CBRNe Defense

DCS has assembled a technical staff with aggregated experience of several hundred years in support of the Chemical, Biological, Radiological, Nuclear and Explosives (CBRNe) Defense community. We provide analytical, applied simulation, modeling, and programmatic support for:

  • Joint Capabilities Integration and Development System (JCIDS)
  • Systems Engineering Process (SEP)
  • Doctrine, Organization, Training, Materiel, Leadership and Education, Personnel, and Facilities (DOTMLPF)
  • Homeland Defense
  • Homeland Security
  • Consequence Management
  • Force Protection
  • Emerging Threats

DCS has a breadth of experience in the performance of CBRNe studies that support CBRNe Defense and Homeland Security operations. DCS develops, demonstrates, and evaluates advanced applied simulation and analysis tools and techniques that support the Simulation and Modeling for Acquisition, Requirements, and Training (SMART). DCS uses the application of simulations and analyses to support the SEP and Simulation-Based Acquisition (SBA).


DCS is a key contributor to the Joint Warning and Reporting Network (JWARN), the primary Chemical Biological Radiological and Nuclear (CBRN) information system in the United States Military. DCS provides software components and subject matter expertise for CBRN Warning and Reporting in support of this effort.

DCS sits at the heart of JWARN, providing the core software implementation of the NATO Warning and Reporting and Hazard Prediction of Chemical, Biological, Radiological and Nuclear Incidents document (ATP-45 and the companion AEP-45). This encompasses all phases of CBRN information management, including data definitions, incident correlation and hazard prediction.

Additionally, DCS provides formatting tools for message transmission and backwards compatibility, supporting various editions of NATO Message Text Format, United States Message Text Format (USMTF) and Variable Message Format (VMF). This support includes translation between supported formats and format appropriate content validation.

DCS is also the providers of the core Graphical User Interface (GUI) widgets used in JWARN, including the report data entry forms and the components that it is created from. These GUI components are likewise used by DCS to provide CBRN-related tools for use within the JWARN program, such as an implementation of the Emergency Response Guidebook and various nuclear and radiological calculation tools.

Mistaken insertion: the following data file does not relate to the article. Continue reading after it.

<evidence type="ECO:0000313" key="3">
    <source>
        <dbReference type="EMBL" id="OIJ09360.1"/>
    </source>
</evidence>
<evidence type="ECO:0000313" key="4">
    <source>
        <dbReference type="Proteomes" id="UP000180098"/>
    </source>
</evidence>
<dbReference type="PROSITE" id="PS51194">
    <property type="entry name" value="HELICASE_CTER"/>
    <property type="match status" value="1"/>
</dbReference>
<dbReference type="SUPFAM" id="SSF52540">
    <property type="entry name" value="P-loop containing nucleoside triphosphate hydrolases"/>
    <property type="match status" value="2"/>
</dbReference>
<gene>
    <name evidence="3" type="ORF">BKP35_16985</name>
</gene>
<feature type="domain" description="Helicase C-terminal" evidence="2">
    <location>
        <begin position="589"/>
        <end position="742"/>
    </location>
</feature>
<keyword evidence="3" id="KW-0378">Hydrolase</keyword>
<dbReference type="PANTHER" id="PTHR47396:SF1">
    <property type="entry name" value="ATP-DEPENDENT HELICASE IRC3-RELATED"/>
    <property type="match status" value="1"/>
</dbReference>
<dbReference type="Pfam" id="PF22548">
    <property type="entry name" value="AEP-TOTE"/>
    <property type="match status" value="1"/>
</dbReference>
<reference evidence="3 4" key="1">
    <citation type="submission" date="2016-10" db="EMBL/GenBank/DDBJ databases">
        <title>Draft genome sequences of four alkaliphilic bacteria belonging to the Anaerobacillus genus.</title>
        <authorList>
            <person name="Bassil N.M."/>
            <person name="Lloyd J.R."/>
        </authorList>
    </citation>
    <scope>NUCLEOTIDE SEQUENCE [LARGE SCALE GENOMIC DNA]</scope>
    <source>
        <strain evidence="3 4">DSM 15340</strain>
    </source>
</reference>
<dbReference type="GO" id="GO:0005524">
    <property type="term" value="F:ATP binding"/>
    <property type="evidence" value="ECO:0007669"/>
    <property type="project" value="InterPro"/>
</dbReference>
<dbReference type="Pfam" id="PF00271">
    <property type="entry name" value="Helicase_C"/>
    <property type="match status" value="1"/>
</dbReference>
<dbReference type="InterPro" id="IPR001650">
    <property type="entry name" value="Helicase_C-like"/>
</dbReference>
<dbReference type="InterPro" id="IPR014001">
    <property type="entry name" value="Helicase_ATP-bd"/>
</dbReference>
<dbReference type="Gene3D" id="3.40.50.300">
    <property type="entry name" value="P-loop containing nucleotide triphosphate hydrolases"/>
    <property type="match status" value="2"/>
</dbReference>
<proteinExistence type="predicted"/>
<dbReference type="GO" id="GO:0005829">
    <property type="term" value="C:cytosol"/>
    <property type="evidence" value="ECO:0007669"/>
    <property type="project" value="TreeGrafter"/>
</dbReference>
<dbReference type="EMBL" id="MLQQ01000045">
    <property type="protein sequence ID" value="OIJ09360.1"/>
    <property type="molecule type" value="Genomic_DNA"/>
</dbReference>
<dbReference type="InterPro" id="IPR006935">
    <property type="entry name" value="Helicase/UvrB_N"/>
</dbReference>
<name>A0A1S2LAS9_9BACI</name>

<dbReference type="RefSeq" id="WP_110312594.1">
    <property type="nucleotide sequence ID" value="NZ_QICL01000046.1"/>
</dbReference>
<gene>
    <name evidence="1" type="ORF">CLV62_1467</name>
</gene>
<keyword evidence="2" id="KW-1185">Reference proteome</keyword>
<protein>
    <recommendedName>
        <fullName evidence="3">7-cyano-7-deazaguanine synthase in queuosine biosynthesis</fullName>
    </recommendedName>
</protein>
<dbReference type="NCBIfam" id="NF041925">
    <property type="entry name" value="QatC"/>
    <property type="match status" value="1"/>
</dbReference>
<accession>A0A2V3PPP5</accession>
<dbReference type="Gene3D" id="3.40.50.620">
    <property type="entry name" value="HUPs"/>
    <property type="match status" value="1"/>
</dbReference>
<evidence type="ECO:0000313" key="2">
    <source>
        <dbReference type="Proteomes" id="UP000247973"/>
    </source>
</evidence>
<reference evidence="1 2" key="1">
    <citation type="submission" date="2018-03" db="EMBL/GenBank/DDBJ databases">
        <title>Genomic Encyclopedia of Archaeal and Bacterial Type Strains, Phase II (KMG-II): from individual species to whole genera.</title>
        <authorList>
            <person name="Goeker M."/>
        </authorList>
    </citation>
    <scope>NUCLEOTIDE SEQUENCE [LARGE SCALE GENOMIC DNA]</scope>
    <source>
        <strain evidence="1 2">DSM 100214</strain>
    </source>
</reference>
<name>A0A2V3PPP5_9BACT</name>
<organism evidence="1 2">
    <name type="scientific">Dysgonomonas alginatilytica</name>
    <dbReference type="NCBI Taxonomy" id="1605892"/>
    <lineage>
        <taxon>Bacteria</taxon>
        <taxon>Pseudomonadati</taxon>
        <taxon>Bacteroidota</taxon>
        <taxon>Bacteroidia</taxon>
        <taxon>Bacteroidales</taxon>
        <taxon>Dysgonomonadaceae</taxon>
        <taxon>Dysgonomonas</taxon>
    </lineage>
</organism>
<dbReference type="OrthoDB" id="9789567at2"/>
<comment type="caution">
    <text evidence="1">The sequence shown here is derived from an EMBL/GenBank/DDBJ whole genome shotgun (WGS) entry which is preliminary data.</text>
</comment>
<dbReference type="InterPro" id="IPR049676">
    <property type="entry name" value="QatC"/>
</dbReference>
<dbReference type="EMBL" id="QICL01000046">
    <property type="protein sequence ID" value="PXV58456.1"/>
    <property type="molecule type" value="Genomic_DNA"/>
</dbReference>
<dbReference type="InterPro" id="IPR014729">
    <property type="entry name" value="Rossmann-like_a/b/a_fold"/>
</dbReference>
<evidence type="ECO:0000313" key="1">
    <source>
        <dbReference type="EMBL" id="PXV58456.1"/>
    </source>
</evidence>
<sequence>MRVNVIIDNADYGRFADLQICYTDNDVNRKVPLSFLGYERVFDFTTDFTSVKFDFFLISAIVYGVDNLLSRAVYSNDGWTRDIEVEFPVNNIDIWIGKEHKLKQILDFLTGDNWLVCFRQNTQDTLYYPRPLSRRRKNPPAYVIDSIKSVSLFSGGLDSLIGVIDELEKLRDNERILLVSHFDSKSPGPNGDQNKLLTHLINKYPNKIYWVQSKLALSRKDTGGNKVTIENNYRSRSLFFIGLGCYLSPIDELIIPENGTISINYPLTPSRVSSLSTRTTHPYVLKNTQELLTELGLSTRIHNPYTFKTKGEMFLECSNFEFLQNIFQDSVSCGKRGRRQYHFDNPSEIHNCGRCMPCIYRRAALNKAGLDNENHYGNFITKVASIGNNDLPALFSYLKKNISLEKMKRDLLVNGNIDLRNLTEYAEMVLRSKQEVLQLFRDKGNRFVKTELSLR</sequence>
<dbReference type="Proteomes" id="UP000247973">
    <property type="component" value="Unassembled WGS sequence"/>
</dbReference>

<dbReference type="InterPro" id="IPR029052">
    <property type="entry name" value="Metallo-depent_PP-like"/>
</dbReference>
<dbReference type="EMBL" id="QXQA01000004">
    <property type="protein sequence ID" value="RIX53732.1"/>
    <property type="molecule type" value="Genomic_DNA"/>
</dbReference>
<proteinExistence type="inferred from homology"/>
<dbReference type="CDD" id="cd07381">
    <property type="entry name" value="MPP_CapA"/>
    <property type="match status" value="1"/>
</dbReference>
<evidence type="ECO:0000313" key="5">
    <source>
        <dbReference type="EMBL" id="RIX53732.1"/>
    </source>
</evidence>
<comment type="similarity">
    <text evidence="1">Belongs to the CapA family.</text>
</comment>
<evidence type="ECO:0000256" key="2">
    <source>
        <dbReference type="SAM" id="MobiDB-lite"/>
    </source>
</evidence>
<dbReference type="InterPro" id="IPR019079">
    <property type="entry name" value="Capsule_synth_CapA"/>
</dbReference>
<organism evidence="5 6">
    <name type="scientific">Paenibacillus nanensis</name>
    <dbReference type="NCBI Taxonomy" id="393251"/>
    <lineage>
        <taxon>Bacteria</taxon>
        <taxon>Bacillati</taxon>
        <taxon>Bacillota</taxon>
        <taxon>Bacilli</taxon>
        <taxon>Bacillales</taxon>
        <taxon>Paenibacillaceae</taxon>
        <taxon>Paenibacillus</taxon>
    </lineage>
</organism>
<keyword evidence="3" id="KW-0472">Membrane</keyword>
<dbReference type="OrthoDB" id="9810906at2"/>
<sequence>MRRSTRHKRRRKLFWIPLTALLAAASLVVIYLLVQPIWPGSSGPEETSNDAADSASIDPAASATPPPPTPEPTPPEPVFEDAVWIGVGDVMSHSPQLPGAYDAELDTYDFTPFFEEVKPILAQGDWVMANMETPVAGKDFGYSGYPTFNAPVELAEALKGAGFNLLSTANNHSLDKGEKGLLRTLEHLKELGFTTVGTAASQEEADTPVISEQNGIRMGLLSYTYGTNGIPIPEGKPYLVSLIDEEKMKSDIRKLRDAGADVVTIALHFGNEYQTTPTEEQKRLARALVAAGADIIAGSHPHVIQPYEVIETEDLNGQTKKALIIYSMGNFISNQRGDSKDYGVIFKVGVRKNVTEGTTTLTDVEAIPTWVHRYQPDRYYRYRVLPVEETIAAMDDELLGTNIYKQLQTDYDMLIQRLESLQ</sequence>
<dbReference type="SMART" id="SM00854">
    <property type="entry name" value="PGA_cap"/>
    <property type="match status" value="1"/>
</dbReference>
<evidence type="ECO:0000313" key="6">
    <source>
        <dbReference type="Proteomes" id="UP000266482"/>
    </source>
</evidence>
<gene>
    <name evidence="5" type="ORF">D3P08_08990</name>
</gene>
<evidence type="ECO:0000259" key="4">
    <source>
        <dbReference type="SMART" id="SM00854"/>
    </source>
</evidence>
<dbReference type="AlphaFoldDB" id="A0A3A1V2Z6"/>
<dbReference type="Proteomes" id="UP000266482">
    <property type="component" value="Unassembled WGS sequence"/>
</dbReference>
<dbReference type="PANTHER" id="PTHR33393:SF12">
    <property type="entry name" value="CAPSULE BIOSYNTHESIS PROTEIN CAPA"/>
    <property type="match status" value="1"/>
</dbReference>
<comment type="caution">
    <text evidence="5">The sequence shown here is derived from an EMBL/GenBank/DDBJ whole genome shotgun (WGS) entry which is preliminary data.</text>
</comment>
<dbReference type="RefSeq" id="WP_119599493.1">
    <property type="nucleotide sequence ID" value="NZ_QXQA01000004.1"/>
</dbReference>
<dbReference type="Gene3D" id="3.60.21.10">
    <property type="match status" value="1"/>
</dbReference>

The component architecture used by DCS to deliver these capabilities allows them to be easily adapted to other architectures for inclusion in custom software implementations.

CBRNe Hazard Models

CBRNe Defense is a complex process that requires a solid scientific understanding of the chemistry and physics of CBRNe agents and how those agents interact with the environment. DCS deep knowledge of the underlying phenomena allows us to design sensors and countermeasures to effectively respond to CBRNe threats.

Smoke and Obscurant Systems

For thousands of years military forces have created smoke screens or deployed obscurants to hide movements or defeat enemy targeting. For over thirty years, DCS’ scientists and engineers have assisted the US government in evaluating the effectiveness of smokes and obscurants in battlefield scenarios. Our primary emphasis has been in modeling smoke and obscurant systems’ abilities to protect combat vehicles from sophisticated electro-optical sensors and advanced weapon systems. During this period we have developed and utilized various software models and simulations to assist in the design of smoke/obscurant systems and evaluate their effectiveness. The Smoke System Performance Model (SSPM) simulates the smoke/obscurant clouds created by combat vehicle mounted grenade and engine smoke systems, and how those clouds evolve over time. We have developed the Tactical Image Model (TIM) which simulates the capabilities of electro-optical imaging systems to “see” targets in obscured conditions. We have also developed versions of TIM which model the capabilities of tactical missiles to track targets in obscured environments, and incorporated obscurant modeling into a variety of combat simulations.


  • Design vehicle self-screening obscurant systems
  • Evaluated new obscurant concepts for defeating infrared and millimeter wave target acquisition sensors
  • Simulate obscurant system effectiveness as one components of an integrated survivability suite
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"I've been at DCS for just over 19 years, and I have been here for so long because of the opportunities I have been given."

Kathy, Director of Compensation and Benefits at DCS